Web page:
Archaeologists examine a sacrificial pit at the Sanxingdui site in Guanghan, Sichuan province, in May. More than 3,100 cultural relics have been recovered from six such pits at the site since 2020. (Photo by XIANG YU/FOR CHINA DAILY)
Cultural relics that are more than 3 millennia old and feature previously unknown shapes were recently found during an archaeological excavation in the Sanxingdui site in Sichuan province, and they appear to be a mysterious yet key part of ancient Chinese civilization.
Ran Honglin, a leading archaeologist on the project, said in a news conference on Monday in the Sanxingdui Museum in the city of Guanghan that 3,155 cultural relics in complete structure－including 1,238 bronze wares and 543 gold and 565 jade artifacts－were recovered from six pits on the site.
Including broken parts and fragments, a total of 13,000 relics offered new clues to the ancient civilization of Shu. The ancient state of Shu dominated what is today"s Sichuan province, but documentation on the state is insufficient.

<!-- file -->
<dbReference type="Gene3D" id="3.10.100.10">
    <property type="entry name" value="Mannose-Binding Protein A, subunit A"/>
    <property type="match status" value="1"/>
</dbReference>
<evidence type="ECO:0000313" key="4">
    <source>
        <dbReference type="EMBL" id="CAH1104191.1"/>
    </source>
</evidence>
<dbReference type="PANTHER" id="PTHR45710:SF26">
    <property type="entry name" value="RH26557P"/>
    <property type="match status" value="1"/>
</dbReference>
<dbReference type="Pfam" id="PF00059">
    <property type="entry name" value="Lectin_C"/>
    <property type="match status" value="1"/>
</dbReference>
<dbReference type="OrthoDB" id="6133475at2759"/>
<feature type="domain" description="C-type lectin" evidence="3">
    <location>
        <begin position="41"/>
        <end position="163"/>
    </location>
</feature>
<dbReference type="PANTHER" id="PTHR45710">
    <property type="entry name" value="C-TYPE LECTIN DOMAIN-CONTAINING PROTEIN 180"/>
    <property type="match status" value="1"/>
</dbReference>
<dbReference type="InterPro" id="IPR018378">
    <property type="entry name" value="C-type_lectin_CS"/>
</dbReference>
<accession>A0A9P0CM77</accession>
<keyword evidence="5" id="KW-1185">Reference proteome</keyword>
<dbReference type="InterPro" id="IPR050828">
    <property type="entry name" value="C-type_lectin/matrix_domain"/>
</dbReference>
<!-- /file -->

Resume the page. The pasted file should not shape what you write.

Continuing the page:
The Sanxingdui site, discovered in 1929, has been key to unveiling the brilliance of the state lost in history.
In 1986, two pits full of bronze artifacts, notably bizarre-looking masks and human figurines, were accidentally found in Sanxingdui, drawing worldwide attention to the site. They are now generally thought by archaeologists to have been used for sacrificial ceremonies.
In the latest round of excavations, which began in 2020, another six "sacrificial" pits were found next to the original pair.
A piece of metalware is among the relics. (Photo/Xinhua)
Ran, who is from the Sichuan Provincial Cultural Relics and Archaeology Research Institute, said new carbon-dating results on about 200 relics in the pits showed they dated from 1131 to 1012 BC, about 3,200 to 3,000 years ago, during the late period of the Shang Dynasty.
"The question of its age, which had been bothering us the past 30-some years, has been solved," Ran said.1 2 Next Page